Why Women Are Opting out of the Pill

For decades, women have relied on “the pill” as a method to prevent pregnancy. In the early 2000s, the pill also became a lifestyle drug to ease women’s irregular periods, monthly cramps, acne, excess hair growth, and premenstrual syndrome symptoms.

Recently, women who have taken the pill all their lives have taken a step back and are wondering what effect the pill has on their bodies and brains. Here are some reasons why getting on birth control has become such a tough decision to make in today’s age.

1. You never knew what you were putting into your body.

For centuries, women have taken the pill without questioning what the pill was doing to their bodies and brains. The pill, like other methods of birth control, works to stop a woman from ovulating so that there is no egg that can be fertilized, but the breakdown of the pill in your body isn’t always explained to you when it’s prescribed.

Based on a study done at the Guttmacher Institute, of the 62% of women who use contraception, 25.9% use oral contraceptives, 10.9% use IUDs, 4.5% use an injectable hormone treatment, and 2% use a vaginal ring. According to an article on Insider, some doctors are seeing the pill’s dominance give way to other forms of birth control, mainly due to concerns some women have regarding the pill’s hormone levels and how these hormones might affect their bodies. It’s very important to do your own research if your doctor isn’t providing you with such crucial and necessary information. 

2. Side effects.

Side effects of the pill include depression, mood swings, changes of behavior, and overall quality of life. Extensive research still needs to be done to study the effects of the pill on the brain and body. According to an article from The Cut, “Most of the research women hear about is all from the neck down ­­–– increased risk of this or that health problem –– but they don’t really talk about what it does to the brain,” said Dr. Sarah Hill, a professor of psychology at Texas Christian University and the author of the popular-science book, This Is Your Brain on Birth Control.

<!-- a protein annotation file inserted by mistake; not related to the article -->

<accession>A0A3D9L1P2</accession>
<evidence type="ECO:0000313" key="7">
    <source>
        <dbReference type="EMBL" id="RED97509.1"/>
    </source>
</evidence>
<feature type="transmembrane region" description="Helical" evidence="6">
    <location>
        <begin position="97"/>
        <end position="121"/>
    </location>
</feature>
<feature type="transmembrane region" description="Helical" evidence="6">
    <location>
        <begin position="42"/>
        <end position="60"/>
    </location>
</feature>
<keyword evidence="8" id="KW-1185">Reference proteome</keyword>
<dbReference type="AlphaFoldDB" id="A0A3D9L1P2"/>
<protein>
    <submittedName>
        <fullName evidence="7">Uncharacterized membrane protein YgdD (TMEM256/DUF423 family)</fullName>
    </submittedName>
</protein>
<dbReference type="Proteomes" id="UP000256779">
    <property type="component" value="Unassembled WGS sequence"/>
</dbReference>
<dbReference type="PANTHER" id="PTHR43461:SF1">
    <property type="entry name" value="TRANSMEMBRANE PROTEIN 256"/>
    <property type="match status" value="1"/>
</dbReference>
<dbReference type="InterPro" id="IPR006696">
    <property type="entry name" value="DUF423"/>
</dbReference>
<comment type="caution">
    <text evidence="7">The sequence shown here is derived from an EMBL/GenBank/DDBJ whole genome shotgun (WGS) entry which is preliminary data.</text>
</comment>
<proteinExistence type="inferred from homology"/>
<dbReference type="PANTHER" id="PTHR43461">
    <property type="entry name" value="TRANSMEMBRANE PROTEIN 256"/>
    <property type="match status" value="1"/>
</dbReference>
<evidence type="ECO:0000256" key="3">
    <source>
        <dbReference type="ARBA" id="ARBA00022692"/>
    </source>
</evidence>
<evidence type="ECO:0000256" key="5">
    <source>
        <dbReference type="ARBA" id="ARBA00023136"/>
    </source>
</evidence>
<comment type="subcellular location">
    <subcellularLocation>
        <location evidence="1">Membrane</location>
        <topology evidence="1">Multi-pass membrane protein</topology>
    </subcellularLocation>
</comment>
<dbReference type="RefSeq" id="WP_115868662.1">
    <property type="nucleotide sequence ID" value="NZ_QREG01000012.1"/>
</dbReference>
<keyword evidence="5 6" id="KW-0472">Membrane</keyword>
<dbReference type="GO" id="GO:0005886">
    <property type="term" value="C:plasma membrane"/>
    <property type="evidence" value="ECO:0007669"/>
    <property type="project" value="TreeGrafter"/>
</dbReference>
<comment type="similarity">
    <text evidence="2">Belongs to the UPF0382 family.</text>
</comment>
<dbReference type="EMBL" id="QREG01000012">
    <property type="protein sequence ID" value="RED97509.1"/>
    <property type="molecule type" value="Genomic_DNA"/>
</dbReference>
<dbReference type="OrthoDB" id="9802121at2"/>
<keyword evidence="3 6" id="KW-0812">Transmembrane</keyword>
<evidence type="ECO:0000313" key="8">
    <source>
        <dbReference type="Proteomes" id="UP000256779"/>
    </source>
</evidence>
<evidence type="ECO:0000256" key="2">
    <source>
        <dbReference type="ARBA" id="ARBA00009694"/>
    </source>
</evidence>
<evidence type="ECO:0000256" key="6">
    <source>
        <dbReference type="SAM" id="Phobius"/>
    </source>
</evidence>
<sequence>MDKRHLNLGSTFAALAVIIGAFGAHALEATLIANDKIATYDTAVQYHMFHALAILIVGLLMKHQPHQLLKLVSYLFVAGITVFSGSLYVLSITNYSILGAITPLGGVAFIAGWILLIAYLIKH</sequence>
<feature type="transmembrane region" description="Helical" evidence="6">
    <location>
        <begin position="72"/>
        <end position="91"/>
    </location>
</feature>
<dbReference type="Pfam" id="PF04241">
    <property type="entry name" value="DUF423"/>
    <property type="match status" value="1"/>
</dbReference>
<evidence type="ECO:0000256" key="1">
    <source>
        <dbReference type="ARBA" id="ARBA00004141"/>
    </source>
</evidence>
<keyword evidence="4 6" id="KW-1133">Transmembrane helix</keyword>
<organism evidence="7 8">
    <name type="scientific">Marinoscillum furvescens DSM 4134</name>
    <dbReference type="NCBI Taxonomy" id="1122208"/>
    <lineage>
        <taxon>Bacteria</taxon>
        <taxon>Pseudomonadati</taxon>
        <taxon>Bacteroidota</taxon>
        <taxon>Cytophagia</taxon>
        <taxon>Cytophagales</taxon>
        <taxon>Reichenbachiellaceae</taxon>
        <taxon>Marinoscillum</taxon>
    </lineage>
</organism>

3. Healthy lifestyle.

With the all-natural attitude that surrounds us today, there are non-hormonal methods that can still prevent pregnancies like the IUD and the ovulation tracker.

The exposure of today’s wellness society has led initiatives like the “anti-medication movement,” and women have considered alternative treatments that gear towards a healthier lifestyle. This has also influenced women to seek botanical remedies such as herbs like chamomile tea, and ancient Chinese medicine like acupuncture, to treat the usual menstrual cramp or period pimple that appears monthly. 

4. Picking the right option for you.

The pill has a powerful cultural significance because of its accessibility and painless feature. However, that doesn’t mean that it’s the only option out there for you. If you’ve been on the pill before and you two weren’t meant to be, study your options as there are many ranging from the pill to basal body temperature treatments. Don’t stick to something you need but know is not right for you. 

5. Feminist age and cultural influence.

In the U.S., women have recently played a huge role in fighting for their reproductive rights. Whether you’re pro-choice or pro-abortion, fighting to make informed decisions about your reproductive future is necessary for the best treatment options. This feminist age has contributed to sparking women’s voices, uniting as one to defend their choices and to improve treatments they know need to be better. 

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